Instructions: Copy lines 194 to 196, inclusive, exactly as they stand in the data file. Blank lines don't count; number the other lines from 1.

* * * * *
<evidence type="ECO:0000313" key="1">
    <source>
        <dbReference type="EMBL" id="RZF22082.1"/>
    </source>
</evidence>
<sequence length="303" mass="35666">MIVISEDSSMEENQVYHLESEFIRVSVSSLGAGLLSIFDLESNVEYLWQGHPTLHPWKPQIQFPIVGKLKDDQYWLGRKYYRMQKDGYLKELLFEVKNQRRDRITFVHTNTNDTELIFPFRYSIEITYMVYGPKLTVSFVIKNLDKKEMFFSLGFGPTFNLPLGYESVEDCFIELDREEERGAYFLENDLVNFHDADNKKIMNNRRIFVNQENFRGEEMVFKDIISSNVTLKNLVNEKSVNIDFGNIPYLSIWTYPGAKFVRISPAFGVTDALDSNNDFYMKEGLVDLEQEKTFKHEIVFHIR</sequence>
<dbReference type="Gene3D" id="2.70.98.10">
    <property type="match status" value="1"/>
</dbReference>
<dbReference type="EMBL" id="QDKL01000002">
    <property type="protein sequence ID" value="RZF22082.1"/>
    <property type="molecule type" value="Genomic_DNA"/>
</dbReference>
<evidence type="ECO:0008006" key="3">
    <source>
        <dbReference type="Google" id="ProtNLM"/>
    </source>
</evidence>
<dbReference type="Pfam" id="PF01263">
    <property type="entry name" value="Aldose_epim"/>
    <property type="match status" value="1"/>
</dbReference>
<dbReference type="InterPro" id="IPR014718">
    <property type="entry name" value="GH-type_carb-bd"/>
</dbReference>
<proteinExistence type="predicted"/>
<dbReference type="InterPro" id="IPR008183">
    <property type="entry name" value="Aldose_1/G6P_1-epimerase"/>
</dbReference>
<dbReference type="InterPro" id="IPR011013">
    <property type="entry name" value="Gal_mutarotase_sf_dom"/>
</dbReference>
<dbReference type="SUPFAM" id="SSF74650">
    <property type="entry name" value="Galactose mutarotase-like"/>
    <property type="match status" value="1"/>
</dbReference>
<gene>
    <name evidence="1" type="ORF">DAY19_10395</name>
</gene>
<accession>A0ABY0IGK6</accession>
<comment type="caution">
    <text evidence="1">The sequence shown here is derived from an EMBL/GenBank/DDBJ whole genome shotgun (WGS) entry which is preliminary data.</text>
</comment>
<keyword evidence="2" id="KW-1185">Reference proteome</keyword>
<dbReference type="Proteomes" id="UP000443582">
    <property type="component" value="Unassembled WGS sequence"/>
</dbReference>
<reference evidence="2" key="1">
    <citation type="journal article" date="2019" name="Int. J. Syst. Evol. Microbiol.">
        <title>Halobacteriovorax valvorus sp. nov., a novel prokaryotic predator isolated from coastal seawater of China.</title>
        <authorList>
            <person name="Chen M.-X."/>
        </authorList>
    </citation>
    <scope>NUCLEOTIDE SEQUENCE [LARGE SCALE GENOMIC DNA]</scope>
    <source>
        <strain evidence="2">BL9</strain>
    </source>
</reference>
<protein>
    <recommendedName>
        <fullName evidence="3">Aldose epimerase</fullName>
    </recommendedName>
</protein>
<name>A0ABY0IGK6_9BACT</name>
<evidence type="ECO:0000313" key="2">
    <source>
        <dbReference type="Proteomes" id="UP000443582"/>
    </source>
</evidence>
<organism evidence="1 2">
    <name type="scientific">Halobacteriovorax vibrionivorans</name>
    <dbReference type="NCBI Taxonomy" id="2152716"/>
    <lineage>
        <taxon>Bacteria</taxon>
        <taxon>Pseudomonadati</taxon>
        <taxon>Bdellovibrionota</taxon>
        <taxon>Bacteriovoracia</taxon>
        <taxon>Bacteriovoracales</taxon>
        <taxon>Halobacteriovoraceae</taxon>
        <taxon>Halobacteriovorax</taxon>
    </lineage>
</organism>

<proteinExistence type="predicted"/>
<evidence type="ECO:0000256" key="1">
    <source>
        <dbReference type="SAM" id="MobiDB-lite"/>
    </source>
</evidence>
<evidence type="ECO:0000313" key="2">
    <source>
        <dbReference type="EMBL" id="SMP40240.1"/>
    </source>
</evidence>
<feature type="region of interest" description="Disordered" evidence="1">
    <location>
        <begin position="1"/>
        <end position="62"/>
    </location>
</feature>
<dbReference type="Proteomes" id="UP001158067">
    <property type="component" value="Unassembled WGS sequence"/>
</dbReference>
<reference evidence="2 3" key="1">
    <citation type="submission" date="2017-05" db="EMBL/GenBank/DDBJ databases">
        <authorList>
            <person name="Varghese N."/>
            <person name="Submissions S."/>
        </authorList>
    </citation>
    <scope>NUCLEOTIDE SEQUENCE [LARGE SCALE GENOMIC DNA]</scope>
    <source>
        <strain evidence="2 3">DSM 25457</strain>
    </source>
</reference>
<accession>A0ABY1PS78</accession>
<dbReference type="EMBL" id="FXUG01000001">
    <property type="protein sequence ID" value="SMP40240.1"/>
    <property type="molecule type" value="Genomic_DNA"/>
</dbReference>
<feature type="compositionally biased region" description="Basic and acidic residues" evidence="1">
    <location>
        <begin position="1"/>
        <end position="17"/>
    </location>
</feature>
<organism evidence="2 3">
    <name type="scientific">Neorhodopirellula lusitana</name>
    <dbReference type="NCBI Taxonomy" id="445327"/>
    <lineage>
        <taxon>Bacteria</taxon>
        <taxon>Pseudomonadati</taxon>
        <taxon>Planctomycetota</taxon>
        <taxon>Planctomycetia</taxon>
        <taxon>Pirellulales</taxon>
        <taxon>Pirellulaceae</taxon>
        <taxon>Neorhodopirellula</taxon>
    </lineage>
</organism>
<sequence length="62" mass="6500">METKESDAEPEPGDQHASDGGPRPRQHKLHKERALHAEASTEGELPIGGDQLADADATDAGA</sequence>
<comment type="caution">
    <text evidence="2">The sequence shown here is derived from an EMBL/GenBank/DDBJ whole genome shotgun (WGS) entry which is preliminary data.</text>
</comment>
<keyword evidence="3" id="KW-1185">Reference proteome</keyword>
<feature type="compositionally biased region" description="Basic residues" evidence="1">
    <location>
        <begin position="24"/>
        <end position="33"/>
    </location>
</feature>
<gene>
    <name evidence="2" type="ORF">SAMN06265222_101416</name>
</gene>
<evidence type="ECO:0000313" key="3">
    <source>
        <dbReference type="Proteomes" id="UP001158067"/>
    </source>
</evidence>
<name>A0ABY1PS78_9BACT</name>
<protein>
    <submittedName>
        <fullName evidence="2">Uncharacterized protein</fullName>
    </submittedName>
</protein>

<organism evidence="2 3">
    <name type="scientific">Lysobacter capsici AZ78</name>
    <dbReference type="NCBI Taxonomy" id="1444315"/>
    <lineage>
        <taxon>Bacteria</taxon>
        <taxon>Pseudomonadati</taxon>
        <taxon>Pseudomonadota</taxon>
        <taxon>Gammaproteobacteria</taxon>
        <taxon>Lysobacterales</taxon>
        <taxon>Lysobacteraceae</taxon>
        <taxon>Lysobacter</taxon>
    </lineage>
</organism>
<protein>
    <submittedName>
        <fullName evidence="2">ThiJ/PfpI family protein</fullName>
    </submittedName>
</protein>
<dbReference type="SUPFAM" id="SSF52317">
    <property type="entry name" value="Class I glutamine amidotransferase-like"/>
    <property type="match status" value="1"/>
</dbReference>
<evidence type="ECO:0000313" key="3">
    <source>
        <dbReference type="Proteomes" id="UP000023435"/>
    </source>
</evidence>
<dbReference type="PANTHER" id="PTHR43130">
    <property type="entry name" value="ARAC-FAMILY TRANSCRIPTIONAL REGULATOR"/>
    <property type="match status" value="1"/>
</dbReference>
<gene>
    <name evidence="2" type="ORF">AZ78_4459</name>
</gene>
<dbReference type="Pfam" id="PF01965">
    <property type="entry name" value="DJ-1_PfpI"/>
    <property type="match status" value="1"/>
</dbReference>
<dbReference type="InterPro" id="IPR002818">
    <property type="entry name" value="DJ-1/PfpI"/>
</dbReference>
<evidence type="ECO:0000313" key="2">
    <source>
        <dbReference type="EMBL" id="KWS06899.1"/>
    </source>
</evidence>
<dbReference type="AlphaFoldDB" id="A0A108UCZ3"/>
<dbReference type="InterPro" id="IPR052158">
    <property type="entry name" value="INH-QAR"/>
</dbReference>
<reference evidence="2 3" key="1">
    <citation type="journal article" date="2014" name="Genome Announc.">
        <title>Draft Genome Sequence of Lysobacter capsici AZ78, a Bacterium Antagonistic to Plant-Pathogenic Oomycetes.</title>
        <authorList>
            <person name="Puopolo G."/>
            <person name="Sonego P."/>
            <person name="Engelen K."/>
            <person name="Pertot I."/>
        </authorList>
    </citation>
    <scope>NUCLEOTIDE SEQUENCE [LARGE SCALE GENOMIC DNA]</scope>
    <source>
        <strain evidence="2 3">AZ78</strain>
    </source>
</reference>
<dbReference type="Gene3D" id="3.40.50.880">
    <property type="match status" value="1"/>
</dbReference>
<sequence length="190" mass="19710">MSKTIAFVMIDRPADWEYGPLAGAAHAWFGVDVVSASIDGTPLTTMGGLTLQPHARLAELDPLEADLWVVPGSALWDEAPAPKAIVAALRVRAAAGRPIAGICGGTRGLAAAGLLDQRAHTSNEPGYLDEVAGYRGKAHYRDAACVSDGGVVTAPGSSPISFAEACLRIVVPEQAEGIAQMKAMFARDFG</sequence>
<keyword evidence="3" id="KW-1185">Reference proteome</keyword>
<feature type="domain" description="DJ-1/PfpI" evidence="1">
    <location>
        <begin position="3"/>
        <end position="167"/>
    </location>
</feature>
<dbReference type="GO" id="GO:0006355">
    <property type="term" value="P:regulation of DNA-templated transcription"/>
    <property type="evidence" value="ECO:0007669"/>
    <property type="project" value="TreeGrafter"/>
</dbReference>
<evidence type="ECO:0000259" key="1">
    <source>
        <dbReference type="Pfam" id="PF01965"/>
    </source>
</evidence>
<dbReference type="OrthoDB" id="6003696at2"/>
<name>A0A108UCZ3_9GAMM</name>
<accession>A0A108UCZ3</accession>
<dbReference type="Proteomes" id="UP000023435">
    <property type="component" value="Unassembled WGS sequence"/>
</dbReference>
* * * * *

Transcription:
    <property type="match status" value="1"/>
</dbReference>
<gene>